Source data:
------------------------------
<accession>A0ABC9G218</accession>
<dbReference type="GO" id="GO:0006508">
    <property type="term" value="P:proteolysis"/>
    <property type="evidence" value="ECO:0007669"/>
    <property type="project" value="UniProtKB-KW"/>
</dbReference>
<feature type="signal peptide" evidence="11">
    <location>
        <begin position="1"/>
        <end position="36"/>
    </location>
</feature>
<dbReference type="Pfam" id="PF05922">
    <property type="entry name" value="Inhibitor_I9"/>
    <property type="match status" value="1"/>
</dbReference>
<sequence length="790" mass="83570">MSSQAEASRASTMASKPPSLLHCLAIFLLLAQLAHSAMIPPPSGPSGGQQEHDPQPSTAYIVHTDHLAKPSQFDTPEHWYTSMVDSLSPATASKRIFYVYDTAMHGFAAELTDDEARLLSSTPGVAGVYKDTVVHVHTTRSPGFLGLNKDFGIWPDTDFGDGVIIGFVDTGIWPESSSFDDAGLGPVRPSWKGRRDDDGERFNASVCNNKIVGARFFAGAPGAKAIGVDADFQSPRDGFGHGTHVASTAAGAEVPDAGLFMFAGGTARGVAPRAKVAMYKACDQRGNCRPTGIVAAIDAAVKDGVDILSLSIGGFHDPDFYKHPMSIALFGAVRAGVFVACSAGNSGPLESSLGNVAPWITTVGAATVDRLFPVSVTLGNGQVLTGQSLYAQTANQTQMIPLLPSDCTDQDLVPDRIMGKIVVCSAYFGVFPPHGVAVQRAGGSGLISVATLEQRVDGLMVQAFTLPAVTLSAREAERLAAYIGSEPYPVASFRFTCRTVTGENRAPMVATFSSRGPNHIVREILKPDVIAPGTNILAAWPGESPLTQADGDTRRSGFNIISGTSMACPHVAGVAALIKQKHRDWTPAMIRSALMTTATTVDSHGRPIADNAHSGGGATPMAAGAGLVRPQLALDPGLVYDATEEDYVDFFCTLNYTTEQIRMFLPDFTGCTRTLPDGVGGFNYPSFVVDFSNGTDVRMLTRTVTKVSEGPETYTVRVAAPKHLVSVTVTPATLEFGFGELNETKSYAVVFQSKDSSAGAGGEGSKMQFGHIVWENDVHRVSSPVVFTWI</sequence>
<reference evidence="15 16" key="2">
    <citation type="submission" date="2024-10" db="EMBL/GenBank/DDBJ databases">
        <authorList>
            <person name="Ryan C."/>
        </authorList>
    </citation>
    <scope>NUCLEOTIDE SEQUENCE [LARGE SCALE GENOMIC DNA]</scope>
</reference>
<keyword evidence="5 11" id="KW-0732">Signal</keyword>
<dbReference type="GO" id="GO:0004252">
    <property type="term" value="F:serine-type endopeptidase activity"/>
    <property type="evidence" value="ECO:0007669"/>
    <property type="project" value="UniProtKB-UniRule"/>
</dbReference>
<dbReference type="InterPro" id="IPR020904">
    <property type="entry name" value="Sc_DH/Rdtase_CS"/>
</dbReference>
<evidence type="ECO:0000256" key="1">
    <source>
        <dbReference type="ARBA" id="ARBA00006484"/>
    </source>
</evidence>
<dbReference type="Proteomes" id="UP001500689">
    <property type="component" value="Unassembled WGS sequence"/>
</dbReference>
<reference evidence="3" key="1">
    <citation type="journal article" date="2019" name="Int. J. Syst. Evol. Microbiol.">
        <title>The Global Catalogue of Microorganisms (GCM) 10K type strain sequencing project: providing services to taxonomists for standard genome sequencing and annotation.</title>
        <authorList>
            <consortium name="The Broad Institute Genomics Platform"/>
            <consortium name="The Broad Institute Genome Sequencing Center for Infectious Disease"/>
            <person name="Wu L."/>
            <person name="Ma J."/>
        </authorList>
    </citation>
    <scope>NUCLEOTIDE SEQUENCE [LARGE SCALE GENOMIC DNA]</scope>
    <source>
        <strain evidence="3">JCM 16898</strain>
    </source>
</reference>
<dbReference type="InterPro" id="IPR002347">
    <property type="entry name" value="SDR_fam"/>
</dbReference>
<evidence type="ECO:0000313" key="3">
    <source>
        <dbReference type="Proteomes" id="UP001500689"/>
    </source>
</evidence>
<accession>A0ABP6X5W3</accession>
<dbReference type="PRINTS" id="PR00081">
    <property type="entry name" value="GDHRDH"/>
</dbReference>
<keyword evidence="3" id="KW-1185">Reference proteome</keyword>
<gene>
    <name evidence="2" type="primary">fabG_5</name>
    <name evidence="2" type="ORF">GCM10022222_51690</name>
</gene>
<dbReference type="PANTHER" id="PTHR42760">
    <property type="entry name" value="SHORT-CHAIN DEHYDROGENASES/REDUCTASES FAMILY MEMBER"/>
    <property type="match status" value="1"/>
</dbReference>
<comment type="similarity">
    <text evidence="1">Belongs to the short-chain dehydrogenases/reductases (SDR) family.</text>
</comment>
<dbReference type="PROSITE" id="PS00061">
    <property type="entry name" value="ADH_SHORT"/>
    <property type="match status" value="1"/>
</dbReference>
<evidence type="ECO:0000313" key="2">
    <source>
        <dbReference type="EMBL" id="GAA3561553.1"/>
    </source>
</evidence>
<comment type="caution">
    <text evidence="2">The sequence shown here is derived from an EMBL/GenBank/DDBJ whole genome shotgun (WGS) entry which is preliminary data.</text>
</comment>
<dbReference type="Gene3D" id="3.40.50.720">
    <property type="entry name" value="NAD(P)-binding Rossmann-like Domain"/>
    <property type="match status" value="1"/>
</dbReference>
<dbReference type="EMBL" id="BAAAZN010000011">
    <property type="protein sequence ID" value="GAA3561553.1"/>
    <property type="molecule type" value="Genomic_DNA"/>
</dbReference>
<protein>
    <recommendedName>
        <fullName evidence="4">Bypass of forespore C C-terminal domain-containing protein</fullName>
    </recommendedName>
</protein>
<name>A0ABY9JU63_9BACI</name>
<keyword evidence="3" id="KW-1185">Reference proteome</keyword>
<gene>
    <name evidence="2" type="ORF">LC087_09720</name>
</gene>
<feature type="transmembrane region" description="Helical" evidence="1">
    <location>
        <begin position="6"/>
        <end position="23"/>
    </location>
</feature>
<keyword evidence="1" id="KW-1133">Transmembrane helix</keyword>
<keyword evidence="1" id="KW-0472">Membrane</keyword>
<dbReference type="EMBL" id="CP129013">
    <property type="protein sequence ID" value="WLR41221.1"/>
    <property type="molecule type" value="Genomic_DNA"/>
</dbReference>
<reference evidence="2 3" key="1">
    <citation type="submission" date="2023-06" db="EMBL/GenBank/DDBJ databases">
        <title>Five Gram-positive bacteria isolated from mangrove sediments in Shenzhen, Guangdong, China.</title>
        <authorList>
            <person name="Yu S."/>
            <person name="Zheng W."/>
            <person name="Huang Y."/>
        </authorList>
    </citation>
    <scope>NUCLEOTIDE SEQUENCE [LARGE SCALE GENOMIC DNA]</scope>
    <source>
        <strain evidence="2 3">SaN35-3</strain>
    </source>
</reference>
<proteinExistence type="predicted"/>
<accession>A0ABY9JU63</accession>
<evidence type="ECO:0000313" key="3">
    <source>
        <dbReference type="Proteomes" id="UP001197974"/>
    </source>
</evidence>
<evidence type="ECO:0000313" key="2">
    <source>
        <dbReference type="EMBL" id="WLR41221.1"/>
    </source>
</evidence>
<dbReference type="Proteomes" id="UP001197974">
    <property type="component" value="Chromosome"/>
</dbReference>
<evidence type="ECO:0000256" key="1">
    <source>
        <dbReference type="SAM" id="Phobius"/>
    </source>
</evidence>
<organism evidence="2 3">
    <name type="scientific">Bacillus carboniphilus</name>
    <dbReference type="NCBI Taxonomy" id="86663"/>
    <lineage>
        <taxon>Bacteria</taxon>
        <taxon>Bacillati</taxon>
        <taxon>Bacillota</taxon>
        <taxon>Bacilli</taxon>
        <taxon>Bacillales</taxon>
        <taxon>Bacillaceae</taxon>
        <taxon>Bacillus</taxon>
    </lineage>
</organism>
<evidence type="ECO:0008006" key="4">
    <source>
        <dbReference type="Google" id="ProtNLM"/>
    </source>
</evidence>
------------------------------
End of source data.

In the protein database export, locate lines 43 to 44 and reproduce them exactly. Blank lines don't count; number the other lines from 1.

<reference evidence="3" key="1">
    <citation type="journal article" date="2019" name="Int. J. Syst. Evol. Microbiol.">